As more states legalize forms of marijuana, interest in its use has grown substantially. How can states pass legislation if marijuana is still illegal under federal law? How does marijuana affect the user? Read about these frequently asked questions and more below.
Frequently Asked Marijuana Questions
What is marijuana?
Marijuana is part of the hemp plant, cannabis sativa, containing the mind-altering or psychoactive compound of tetrahydrocannabinol (THC) as well as other compounds. It is also known as weed, pot, dope, or cannabis. Confusing? Here is marijuana unrolled:
- Cannabis: a tall plant with stiff upright stem, divided serrated leaves and glandular hairs
- Marijuana: cannabis, especially as smoked or consumed as a psychoactive drug
- Cannabinoids: different chemicals found in marijuana
- Tetrahydrocannabinol: THC a crystalline compound that is the main active ingredient of cannabis
- Cannabidiol: CBD is a chemical occurring in cannabis plants
- Medical Marijuana: using entire, unprocessed marijuana plant to treat symptoms of illness and other conditions
How is marijuana used?
According to the Centers for Disease Control and Prevention (CDC) marijuana can be rolled up and smoked like a cigarette or a cigar. Marijuana can also be smoked in a pipe. Sometimes people mix it in food and eat it or brew it as a tea. There has also been a recent rise in vaping marijuana.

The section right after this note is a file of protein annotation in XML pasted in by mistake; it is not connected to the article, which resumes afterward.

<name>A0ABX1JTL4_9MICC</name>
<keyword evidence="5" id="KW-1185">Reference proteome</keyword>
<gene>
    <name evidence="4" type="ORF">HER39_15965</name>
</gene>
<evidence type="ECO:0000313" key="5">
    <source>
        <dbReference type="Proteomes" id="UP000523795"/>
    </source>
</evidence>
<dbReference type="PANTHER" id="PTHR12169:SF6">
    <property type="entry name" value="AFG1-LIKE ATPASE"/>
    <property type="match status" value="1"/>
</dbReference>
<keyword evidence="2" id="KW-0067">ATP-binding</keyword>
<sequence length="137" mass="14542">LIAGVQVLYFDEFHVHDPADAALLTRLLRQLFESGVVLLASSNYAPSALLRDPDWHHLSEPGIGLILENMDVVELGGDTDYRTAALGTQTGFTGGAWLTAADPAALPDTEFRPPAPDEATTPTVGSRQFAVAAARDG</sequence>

How does marijuana effect the user?
Marijuana’s effects on a person depends on a number of factors, including the person’s previous experience with the drug or other drugs, genes, gender, how the drug is taken, and how strong it is.
What does the law say about Marijuana?
Under Federal law, marijuana is still classified as a Schedule I drug under the Controlled Substances Act (CSA). Although many states have passed legislation that permits medical and recreational use of marijuana. To date, 33 states have passed medical marijuana, 10 states and the District of Columbia have passed recreational marijuana and its components such as CBD, for legal use.
What does the FDA say about medical marijuana?
The FDA has not recognized or approved the marijuana plant as medicine. It is still classified as a Schedule I drug. No prescriptions (RX) are written for medical marijuana. Physicians recommend a patient to receive an ID card.
What does the law say about CBD?
The DEA ruled in September 2018 that certain FDA-approved drugs contain CBD and ,0.1% of THC are now considered Schedule V substances. Raw CBD (raw cannabis) is still classified as a Schedule I substance. However, in some states, CBD may legally contain up to 5% THC. Currently, there is no regulation to CBD. With that, it is possible that CBD containing higher levels of THC will result in a positive drug test for drug tests screen for THC not CBD.
It is also important to note, the use of CBD or “medical marijuana” will not be considered an alternative medical explanation for a positive test result.
How can states pass legislation if marijuana is still illegal under federal law?
Although marijuana is illegal for any purpose under the CSA, the enforcement of the CSA is within the discretion of the Federal government. Recently the U.S. Department of Justice, deprioritized marijuana enforcement in states with medical marijuana laws through policy guidance. Congress has also passed statutory budget amendments to limit Federal agency enforcement initiatives that interfere with state medical marijuana laws.
Can my company still drug test for marijuana?
Yes. Keep testing. There are currently no restrictions limiting an employer’s ability to drug test for marijuana. However, depending on your state, there may be some limitations an employer can take if an employee is using marijuana in accordance with their state’s marijuana laws. 40% of workplace fatalities involving employee substance abuse and substance users have 5 times more accidents and injuries.